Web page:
Nearly 2.4 million Americans are living with Hepatitis C , according to the Centers for Disease Control and Prevention and the finger of blame is being pointed at the opioid epidemic.
Hepatitis C is a blood-borne virus commonly transmitted through blood. Most people show no symptoms or have mild symptoms like fatigue, abdominal pain, loss of appetite, nausea or yellow discoloration of the eyes and skin.
Hepatitis C causes inflammation in the liver. In most cases, the infection becomes chronic. Without treatment, about 15 percent to 30 percent of people with chronic Hepatitis C will develop cirrhosis (scarring) of the liver, according to the CDC. Some of those also develop liver cancer.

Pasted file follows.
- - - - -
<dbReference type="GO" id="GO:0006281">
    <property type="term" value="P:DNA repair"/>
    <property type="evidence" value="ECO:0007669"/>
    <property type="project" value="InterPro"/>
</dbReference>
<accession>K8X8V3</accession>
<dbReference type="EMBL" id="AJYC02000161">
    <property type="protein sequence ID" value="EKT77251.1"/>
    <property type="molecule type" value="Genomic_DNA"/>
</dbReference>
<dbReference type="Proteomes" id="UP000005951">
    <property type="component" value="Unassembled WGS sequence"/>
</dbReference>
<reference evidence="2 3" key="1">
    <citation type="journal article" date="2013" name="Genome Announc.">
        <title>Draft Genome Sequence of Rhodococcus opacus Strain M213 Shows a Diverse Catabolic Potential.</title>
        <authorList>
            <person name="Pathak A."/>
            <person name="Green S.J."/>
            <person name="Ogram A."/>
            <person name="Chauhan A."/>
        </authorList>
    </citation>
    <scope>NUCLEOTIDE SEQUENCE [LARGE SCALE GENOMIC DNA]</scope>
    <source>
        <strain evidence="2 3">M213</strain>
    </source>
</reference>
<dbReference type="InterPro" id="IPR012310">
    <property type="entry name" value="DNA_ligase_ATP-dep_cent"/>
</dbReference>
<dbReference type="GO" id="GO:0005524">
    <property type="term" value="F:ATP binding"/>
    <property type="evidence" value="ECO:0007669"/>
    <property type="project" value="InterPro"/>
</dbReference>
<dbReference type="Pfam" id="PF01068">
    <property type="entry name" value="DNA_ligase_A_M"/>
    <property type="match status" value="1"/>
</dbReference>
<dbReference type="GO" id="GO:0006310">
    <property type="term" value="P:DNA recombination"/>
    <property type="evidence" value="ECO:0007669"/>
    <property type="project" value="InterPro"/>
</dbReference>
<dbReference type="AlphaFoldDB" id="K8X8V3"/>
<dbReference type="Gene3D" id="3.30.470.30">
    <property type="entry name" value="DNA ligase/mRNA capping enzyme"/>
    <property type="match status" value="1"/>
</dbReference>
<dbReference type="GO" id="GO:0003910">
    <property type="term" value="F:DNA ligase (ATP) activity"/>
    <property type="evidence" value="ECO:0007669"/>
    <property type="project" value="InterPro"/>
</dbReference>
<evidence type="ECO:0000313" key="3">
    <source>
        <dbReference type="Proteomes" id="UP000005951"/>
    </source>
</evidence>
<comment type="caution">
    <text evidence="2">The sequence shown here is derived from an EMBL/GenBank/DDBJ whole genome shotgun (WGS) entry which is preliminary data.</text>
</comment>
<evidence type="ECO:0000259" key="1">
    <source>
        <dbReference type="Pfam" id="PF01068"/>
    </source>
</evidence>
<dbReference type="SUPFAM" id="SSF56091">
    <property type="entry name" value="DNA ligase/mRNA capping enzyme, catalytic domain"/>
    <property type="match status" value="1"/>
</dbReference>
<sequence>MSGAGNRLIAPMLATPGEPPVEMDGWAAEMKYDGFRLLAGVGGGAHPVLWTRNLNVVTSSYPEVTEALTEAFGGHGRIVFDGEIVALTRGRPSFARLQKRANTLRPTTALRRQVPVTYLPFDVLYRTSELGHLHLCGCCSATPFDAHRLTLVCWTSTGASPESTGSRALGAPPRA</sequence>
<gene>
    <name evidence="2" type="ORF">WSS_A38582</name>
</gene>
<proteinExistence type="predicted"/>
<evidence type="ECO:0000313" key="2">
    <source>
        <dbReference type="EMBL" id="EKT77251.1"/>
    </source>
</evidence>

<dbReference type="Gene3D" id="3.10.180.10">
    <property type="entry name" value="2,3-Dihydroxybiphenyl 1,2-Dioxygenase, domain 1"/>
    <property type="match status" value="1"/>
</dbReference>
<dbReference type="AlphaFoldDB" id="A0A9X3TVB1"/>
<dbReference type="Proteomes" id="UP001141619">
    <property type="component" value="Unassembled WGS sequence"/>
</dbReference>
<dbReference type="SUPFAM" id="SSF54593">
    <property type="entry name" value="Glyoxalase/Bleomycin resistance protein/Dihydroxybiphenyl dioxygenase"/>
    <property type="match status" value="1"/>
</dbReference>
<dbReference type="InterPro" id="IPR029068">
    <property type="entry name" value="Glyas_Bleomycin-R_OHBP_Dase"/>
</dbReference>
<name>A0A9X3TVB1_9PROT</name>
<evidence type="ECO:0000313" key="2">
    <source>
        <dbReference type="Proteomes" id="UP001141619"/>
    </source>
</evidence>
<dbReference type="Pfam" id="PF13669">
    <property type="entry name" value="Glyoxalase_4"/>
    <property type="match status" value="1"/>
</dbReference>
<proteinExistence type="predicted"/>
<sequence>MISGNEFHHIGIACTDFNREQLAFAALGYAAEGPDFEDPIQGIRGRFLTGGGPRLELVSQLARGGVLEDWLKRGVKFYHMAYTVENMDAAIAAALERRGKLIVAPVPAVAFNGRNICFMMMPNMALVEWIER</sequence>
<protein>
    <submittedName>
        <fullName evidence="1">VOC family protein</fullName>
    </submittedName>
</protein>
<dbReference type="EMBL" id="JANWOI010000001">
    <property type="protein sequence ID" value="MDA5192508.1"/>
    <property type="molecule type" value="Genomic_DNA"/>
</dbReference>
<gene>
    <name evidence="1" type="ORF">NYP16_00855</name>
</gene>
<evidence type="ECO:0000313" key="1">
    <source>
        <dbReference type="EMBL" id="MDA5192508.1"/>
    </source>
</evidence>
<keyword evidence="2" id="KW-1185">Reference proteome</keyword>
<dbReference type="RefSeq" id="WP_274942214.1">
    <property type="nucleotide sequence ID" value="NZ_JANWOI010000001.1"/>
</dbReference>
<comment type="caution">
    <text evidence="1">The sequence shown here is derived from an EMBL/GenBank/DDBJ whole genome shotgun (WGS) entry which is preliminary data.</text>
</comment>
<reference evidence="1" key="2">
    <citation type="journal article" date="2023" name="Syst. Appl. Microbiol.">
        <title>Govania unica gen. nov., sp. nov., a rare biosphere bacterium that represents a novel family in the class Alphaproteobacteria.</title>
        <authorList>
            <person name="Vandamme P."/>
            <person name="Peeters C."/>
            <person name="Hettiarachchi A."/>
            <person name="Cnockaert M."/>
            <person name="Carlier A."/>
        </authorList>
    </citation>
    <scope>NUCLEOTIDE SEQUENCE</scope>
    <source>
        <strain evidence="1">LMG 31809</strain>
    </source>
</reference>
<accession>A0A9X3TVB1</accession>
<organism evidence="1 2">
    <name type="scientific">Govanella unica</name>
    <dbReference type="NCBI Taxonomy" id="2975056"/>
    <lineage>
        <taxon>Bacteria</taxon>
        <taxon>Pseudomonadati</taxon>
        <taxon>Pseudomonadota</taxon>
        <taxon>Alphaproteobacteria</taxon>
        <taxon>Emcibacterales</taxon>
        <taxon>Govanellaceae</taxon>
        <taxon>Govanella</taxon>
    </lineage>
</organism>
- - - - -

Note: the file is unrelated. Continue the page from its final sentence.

There is no vaccine for Hepatitis C but medications can cure most cases.
Even though new treatments are now available to cure a majority of the people with Hepatitis C , millions of Americans remain infected. The CDC says this may be because they don't know they are infected or they are unable to access treatment.
From 2010 to 2016, the number of hepatitis C cases more than tripled, mainly due to increased injection drug use related to the opioid crisis. In 2016 alone, there were more than 41,000 new infections.